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Commodities

Pandemic shreds office paper demand as global telework unfolds

Producers turn to tissues and household goods after COVID trashes 30% of market

Workers unload paper pulp in China. The world's biggest paper producer has already been hit by the trade war and now must deal with office and school closures due to the coronavirus.   © AP

TOKYO -- Global demand for paper is falling as business slows, schools close and telework grows amid the novel coronavirus pandemic.

Production of office print paper in developed countries crumpled by 20% to 30% year on year since spring, with some countries showing even steeper declines than during the 2008 financial crisis. The U.S. saw production decline 31.3% in April compared with an 11.6% drop in January-March, according to the Japan Paper Association.

"There are no signs of a pickup in demand even in July," an executive at a Japanese paper trading company said.

This was confirmed by U.S.-based research company RISI, which said production of coated and other printing paper products in the U.S. dove 30% to 40% in May.

Per capita consumption of paper and paperboard in the U.S. totaled 214.6 kg in 2018, the fifth-highest in the world. While global consumption in the year fell 3% from 2008, the U.S. logged a decline of 19% as a result of digitalization advancing faster than in other countries. This has forced U.S. paper manufacturers to halt operations or sharply reduce production.

COVID-19 has "fueled sinking paper demand as more people work from home and schools close," said another Japanese trading house executive. Temporary or permanent closures of magazines and the general shift to digitalization have also crushed demand. Consumption of printing paper in the U.S. dropped 30% in the May-June period in comparison with a 20% fall at the time of the 2008 global financial crisis.

Production in Europe is also diving. Output in Germany -- Europe's biggest producer -- contracted 18.1% in April from a year earlier, down from a 4.9% decline in January-March. In the U.K., direct mail and other mailbox stuffing have completely stopped in some areas due to less advertising and far fewer delivery staff.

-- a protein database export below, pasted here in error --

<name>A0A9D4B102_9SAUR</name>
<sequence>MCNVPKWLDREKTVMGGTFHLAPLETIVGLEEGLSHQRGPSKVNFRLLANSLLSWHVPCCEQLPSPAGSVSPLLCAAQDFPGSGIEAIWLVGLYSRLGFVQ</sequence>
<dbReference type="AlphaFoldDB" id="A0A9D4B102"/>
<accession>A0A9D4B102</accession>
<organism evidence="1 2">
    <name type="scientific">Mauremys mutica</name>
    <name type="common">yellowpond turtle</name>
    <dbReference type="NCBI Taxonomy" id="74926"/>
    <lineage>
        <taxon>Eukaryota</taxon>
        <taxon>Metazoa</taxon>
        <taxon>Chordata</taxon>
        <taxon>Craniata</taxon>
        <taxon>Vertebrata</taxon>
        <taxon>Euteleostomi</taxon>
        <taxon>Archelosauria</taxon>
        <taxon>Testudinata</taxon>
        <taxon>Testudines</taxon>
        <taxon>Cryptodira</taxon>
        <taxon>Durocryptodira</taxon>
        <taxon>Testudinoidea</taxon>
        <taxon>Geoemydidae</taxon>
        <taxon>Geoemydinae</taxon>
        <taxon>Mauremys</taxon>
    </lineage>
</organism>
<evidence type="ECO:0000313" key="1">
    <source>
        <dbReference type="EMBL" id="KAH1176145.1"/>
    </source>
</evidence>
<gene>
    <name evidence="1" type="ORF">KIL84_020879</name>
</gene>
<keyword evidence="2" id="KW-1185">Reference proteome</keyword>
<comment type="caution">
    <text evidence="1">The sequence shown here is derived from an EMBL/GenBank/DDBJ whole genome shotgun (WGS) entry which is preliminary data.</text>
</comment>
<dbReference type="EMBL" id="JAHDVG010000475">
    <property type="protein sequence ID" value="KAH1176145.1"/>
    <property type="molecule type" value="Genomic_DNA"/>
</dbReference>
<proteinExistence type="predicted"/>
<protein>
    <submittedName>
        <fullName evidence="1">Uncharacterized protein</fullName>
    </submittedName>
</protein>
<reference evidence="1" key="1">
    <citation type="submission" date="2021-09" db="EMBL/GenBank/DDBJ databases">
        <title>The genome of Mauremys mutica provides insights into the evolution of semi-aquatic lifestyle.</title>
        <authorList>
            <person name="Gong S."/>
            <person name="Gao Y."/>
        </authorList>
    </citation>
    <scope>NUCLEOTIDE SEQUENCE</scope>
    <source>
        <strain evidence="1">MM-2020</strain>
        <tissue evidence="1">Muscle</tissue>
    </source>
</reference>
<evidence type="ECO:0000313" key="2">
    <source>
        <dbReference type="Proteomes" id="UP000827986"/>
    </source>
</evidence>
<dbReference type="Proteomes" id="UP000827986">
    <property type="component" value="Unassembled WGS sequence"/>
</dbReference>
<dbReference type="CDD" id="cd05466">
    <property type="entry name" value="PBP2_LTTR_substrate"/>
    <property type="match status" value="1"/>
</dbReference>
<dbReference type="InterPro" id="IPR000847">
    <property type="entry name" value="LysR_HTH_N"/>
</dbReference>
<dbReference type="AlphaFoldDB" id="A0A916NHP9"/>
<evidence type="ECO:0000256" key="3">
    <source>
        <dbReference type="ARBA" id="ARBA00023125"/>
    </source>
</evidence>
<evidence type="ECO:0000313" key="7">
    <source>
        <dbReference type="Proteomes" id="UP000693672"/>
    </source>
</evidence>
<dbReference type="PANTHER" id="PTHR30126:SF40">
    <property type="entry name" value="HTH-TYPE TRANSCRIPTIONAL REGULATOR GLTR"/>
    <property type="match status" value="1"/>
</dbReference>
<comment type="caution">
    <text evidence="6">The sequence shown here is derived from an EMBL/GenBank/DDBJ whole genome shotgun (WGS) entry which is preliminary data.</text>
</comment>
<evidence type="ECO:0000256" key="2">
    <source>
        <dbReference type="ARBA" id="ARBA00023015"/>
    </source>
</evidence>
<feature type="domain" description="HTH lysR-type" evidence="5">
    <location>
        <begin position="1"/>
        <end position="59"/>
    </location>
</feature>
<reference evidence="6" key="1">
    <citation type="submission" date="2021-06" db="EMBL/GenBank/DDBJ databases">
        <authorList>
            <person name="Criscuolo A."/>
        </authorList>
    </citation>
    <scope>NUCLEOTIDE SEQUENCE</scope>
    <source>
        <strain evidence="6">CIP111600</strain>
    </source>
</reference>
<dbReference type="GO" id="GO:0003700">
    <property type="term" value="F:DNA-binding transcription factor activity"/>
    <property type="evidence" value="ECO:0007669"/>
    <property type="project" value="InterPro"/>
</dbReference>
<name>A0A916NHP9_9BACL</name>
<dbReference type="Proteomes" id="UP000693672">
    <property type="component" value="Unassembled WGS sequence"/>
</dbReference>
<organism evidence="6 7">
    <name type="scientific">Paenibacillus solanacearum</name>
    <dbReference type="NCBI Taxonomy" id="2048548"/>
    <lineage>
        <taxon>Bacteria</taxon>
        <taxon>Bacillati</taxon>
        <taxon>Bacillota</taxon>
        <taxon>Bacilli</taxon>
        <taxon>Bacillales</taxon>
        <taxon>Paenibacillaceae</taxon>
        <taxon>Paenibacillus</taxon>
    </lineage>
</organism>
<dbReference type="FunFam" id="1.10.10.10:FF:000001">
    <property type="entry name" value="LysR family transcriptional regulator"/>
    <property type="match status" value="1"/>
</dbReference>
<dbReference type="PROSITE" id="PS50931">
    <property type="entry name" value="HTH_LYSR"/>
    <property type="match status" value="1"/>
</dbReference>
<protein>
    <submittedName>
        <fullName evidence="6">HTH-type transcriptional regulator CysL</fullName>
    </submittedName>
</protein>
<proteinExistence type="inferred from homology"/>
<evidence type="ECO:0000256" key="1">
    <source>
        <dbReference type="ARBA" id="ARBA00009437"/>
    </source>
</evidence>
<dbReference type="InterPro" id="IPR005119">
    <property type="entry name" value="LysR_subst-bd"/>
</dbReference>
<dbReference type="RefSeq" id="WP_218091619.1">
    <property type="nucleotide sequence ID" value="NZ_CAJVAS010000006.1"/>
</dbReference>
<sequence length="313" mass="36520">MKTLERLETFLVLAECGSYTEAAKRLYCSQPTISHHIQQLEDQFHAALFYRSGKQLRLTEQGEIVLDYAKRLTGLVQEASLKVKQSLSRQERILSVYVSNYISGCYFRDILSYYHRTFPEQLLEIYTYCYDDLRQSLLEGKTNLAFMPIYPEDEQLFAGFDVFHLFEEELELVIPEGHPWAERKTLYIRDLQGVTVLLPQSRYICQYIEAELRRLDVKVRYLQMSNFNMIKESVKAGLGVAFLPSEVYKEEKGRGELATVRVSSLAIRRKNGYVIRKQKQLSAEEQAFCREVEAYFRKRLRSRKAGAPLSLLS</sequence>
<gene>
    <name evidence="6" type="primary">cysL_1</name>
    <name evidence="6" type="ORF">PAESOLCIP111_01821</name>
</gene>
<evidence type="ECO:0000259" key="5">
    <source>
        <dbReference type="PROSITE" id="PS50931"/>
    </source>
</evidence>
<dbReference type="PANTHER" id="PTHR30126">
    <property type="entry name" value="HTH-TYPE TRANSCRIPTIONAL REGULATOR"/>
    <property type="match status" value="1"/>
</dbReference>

The new normal includes more work and school from home and less meetups around the office printer. (Photo by Koji Uema)

Production is also reeling in China. The world's biggest paper and board producer has already been hammered by the trade war and the virus has made things worse. Exports of office paper are falling fast, as the new normal directs a shift to a paperless world.

Economic activity picked up faster in China than in other countries, feeding increased local demand for cardboard since April. But a recovery in office paper exports remains far off, according to a Japanese trading house. This has prompted some Chinese paper companies to shift new investments away from office paper and into tissues and other household paper products.

In Japan, the slump in demand exceeds that of the 2008 crisis. Although supermarkets and other retailers have resumed newspaper inserts since the coronavirus emergency declaration was lifted, demand for office print paper remains in the doldrums due to the rise of telework and cost reductions in key industry sectors.

"The domestic market for printing paper may not firm up from its current shrinkage of around 20%," an executive at a Japanese paper trading company said, noting that demand has never fully recovered from the 2008 crisis.

Effects of the pandemic are expected to continue even after the virus is controlled. "There will be neither a V-shaped nor U-shaped recovery in demand for printing paper," said Toru Nozawa, president of Nippon Paper Industries. "We are braced for a long L-shaped decline."

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